Inferring Causality From Noninvasive Brain Stimulation in Cognitive Neuroscience

J Cogn Neurosci. 2020 Jun 12;1-29. doi: 10.1162/jocn_a_01591. Online ahead of print.

Abstract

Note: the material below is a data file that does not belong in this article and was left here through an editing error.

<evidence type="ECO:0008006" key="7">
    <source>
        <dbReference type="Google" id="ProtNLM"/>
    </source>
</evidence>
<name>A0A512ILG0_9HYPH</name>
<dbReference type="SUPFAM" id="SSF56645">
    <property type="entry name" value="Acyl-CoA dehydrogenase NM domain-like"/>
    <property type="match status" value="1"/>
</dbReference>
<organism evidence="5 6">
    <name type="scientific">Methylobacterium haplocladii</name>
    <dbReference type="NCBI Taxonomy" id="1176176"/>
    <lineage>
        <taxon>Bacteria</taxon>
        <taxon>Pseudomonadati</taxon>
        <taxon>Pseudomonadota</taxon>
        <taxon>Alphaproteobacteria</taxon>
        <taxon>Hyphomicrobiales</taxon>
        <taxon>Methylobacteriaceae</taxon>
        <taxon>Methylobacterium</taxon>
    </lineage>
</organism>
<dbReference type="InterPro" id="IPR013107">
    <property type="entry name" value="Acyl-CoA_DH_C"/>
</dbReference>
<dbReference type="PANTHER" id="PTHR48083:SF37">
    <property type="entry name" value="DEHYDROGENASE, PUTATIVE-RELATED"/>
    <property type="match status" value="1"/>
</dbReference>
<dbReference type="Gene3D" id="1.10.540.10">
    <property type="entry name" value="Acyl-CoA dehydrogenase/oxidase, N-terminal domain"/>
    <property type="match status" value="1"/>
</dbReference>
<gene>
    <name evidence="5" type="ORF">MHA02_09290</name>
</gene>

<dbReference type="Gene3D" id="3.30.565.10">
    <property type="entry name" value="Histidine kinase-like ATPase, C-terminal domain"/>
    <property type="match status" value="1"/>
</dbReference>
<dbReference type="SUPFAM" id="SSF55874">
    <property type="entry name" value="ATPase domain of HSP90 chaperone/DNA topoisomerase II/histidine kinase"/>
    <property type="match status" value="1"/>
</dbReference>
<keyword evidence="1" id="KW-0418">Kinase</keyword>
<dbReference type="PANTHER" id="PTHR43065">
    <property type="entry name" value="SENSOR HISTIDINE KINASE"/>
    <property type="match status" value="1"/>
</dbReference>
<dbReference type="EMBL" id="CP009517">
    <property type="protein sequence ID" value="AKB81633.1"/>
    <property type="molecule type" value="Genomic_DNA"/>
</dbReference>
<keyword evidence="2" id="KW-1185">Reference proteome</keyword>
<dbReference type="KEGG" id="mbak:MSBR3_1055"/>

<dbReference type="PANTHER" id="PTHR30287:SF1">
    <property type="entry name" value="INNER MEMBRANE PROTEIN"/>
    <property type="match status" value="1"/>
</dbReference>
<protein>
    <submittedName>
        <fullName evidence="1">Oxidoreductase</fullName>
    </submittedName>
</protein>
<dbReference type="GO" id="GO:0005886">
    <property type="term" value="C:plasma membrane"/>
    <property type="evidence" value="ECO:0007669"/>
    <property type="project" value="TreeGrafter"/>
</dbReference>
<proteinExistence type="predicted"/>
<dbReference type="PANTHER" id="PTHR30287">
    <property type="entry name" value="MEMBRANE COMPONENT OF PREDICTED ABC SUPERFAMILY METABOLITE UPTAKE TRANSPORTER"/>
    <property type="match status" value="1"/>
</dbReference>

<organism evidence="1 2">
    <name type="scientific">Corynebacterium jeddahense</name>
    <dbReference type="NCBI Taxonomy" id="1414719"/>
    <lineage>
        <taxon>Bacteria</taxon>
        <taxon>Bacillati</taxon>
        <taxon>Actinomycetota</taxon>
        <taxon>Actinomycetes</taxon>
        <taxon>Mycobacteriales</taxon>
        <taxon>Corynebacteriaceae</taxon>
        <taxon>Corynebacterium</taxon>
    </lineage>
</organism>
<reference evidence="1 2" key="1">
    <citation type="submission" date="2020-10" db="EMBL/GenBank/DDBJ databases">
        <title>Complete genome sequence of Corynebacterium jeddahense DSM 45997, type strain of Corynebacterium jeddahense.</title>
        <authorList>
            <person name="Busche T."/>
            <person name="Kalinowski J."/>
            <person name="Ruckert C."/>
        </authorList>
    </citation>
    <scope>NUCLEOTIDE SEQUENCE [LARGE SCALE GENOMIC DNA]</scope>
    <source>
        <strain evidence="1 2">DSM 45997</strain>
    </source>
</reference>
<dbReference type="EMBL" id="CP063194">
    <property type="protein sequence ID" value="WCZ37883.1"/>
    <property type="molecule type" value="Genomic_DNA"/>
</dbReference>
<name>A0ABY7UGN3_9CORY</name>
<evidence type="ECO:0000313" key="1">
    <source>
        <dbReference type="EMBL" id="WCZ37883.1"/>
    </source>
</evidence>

Noninvasive brain stimulation (NIBS) techniques, such as transcranial magnetic stimulation or transcranial direct and alternating current stimulation, are advocated as measures to enable causal inference in cognitive neuroscience experiments. Transcending the limitations of purely correlative neuroimaging measures and experimental sensory stimulation, they allow to experimentally manipulate brain activity and study its consequences for perception, cognition, and eventually, behavior. Although this is true in principle, particular caution is advised when interpreting brain stimulation experiments in a causal manner. Research hypotheses are often oversimplified, disregarding the underlying (implicitly assumed) complex chain of causation, namely, that the stimulation technique has to generate an electric field in the brain tissue, which then evokes or modulates neuronal activity both locally in the target region and in connected remote sites of the network, which in consequence affects the cognitive function of interest and eventually results in a change of the behavioral measure. Importantly, every link in this causal chain of effects can be confounded by several factors that have to be experimentally eliminated or controlled to attribute the observed results to their assumed cause. This is complicated by the fact that many of the mediating and confounding variables are not directly observable and dose-response relationships are often nonlinear. We will walk the reader through the chain of causation for a generic cognitive neuroscience NIBS study, discuss possible confounds, and advise appropriate control conditions. If crucial assumptions are explicitly tested (where possible) and confounds are experimentally well controlled, NIBS can indeed reveal cause-effect relationships in cognitive neuroscience studies.